Lee Kuan Yew is dead. Here are 7 of his most provocative quotes


BANGKOK, Thailand — He was no Mandela or Gandhi. But Lee Kuan Yew, dead at 91, will be remembered for lifting millions out of poverty — even if that meant micromanaging their lives.

Most autocrats drive their nations into the ground. Lee did the opposite. For three decades as Singapore’s prime minister, starting in 1959, he oversaw one of the most successful social engineering feats in human history.

Lee turned a chaotic and malaria-ridden harbor in Southeast Asia into a gleaming city state where the per capita GDP exceeds that in the US.

He accomplished this through his signature style of authoritarianism lite. His government is notorious for banning chewing gum — one of many rules designed to keep Singapore from becoming like Beijing, where spitting and littering is rampant.

Singapore is an anomaly. It’s a metropolis dominated by ethnic Chinese who all speak English. Its sinks pump clean water and the cops don’t take bribes — no minor feat in Southeast Asia.

Much of this success is credited to Lee’s vision and policies. But in return for prosperity, its citizens have had to submit to a government that, despite occasional elections, functions as one-party state with little tolerance of dissent.

Here are some of Lee’s more provocative quotes:

On giving the masses political power:

“When people say, ‘Oh, ask the people!’, it’s childish rubbish … They say people can think for themselves? Do you honestly believe that the chap who can’t pass primary six knows the consequences of his choice when he answers a questions viscerally on language, culture and religion? … we would starve, we would have race riots. We would disintegrate.”
— Quoted in Lee Kuan Yew: The Man and His Ideas, 1998

On valuing prosperity over democracy:

“You’re talking about Rwanda or Bangladesh, or Cambodia, or the Philippines. They’ve got democracy … But have you got a civilized life to lead? People want economic development first and foremost. The leaders may talk something else. You take a poll of any people. What is it they want? The right to write an editorial as you like? They want homes, medicine, jobs, schools.”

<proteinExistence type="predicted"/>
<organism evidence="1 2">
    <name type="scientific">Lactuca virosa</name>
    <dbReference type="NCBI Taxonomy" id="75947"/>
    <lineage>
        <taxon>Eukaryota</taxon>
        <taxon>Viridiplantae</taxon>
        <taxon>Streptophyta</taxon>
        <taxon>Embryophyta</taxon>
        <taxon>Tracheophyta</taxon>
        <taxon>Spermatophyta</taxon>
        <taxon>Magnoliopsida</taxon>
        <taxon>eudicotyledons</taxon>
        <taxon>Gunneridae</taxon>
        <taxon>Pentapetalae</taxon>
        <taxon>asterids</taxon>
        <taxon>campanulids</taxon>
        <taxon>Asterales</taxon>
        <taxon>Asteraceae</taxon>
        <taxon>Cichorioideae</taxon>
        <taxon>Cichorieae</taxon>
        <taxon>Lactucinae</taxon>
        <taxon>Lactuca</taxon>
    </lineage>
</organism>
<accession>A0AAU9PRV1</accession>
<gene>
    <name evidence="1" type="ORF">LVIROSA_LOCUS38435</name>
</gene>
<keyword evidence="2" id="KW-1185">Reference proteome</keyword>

— Lee Kuan Yew, The Man and His Ideas, 1997

On opinion polls:

“I have never been over concerned or obsessed with opinion polls or popularity polls. I think a leader who is, is a weak leader. Between being loved and being feared, I have always believed Machiavelli was right. If nobody is afraid of me, I’m meaningless.”
— The Singapore Story: Memoirs of Lee Kuan Yew, 1997

On his adversaries and critics:

“Because my posture, my response has been such that nobody doubts that if you take me on, I will put on knuckle-dusters and catch you in a cul-de-sac … If you think you can hurt me more than I can hurt you, try. There is no other way you can govern a Chinese society.”
— Quoted in Lee Kuan Yew: The Man and His Ideas, 1998

On meddling in citizens’ private lives:

“I am often accused of interfering in the private lives of citizens. Yes, if I did not, had I not done that, we wouldn’t be here today. And I say without the slightest remorse, that we wouldn’t be here, we would not have made economic progress, if we had not intervened on very personal matters – who your neighbor is, how you live, the noise you make, how you spit, or what language you use. We decide what is right. Never mind what the people think.” — Speaking to Straits Times newspaper, 1987

On Muslims:

“I think we were progressing very nicely until the surge of Islam came. And if you asked me for my observations, the other communities have easier integration — friends, inter-marriages and so on — than Muslims … I would say, today, we can integrate all religions and races except Islam.” (Lee later retracted this comment.)
— Lee Kuan Yew: Hard Truths to Keep Singapore Going, 2011

On media freedom:

“We allow American journalists in Singapore in order to report Singapore to their fellow countrymen … But we cannot allow them to assume a role in Singapore that the American media play in America. That of invigilator, adversary and inquisitor of the administration.”
— Speech to American Society of Newspaper Editors, 1988 

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